The ball that initiated its roll after Roper v. Simmons, the case abolishing the death penalty for juveniles, continues rolling. More recently, the Supreme Court ruled in Graham v. Florida that Life Without Parole for juveniles was constitutionally appropriate only for murder. And now, a new Senate bill aims at providing the court with the possibility to reconsider sentences of juveniles sent to Life Without Parole.
Existing law provides that the Secretary of the Department of Corrections and Rehabilitation or the Board of Parole Hearings or both may, for specified reasons, recommend to the court that aprisoner's sentence be recalled, and that a court may recall a prisoner's sentence.
This bill would authorize a prisoner who was under 18 years of ageat the time of committing an offense for which the prisoner was sentenced to life without parole to submit a petition for recall and resentencing to the sentencing court, and to the prosecuting agency, as specified. The bill would establish certain criteria, at least one of which shall be asserted in the petition, to be considered when a court decides whether to conduct a hearing on the petition for recalland resentencing and additional criteria to be considered by the court when deciding whether to grant the petition. The bill would require the court to hold a hearing if the court finds that the defendant's statement is true, as specified. The bill would apply retroactively, as specified.
The Chron adds some details:
Opponents, including the California District Attorneys Association and the Assembly Republican Caucus, flatly reject those contentions. They argue that the current system works and that only the "worst of the worst" are eligible for life without parole now.
Scott Thorpe, the association's CEO, noted that juveniles are considered for lifetime sentences if they are tried as adults.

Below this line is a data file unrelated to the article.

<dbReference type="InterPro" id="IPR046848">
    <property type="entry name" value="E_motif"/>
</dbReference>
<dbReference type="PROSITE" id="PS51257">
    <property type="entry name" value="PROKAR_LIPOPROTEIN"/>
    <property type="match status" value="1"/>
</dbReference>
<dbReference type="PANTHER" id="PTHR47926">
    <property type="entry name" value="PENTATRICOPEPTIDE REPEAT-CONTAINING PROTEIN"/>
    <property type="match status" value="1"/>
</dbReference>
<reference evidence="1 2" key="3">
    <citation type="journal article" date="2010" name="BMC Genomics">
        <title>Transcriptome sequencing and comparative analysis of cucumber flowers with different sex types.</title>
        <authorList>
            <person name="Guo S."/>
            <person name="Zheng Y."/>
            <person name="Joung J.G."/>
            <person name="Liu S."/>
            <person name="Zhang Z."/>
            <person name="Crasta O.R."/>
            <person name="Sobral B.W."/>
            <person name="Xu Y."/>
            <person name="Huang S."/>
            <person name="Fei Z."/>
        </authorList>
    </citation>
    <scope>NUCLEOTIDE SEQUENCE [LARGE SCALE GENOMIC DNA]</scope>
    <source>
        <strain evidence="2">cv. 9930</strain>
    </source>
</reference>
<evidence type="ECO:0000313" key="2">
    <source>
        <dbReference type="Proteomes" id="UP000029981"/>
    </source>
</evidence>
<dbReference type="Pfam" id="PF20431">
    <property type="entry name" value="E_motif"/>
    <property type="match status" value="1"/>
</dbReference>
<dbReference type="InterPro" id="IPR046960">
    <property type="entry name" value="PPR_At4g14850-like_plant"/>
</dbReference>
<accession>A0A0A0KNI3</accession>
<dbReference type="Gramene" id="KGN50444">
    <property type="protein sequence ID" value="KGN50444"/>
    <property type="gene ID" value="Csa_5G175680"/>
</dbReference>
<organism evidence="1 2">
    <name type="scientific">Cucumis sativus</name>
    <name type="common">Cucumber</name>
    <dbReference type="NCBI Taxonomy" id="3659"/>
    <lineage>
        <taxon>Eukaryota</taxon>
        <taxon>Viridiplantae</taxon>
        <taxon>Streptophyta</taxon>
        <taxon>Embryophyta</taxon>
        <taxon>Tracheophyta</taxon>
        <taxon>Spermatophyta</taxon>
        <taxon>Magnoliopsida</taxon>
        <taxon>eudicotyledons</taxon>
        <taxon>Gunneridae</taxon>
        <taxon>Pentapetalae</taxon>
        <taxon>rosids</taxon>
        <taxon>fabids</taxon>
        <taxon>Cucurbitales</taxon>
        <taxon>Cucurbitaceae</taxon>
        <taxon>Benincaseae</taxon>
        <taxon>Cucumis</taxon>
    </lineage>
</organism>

"We're talking about the most serious types of crimes, and we're also talking about defendants who, because of a number of factors, have been determined to deserve at least eligibility for that punishment. We're talking about first-degree murderers," he said.
Supporters, however, say juveniles are different from adults and should be treated as such. They are more likely to be influenced by other people and don't have the same ability to grasp foresight and consequences, said Yee, a child psychologist. And, he said, their brains are still developing, giving them a larger capacity for rehabilitation than adults.
"We're letting prisoners out because of overcrowding - ought we not at least look at children and see if they are deserving to be let out?" Yee asked.
Elizabeth Calvin of Human Rights Watch and other supporters also argued that juveniles tend to receive harsher sentences than adults for the same crimes, because they are less likely to agree to plea deals, don't always understand their rights or refuse to accept responsibility if they were present for, but did not actually commit, a murder.
Senator Yee has been attentive to issue of juvenile justice. Another bill he authored aims at providing institutionalized juveniles with treatment for substance abuse.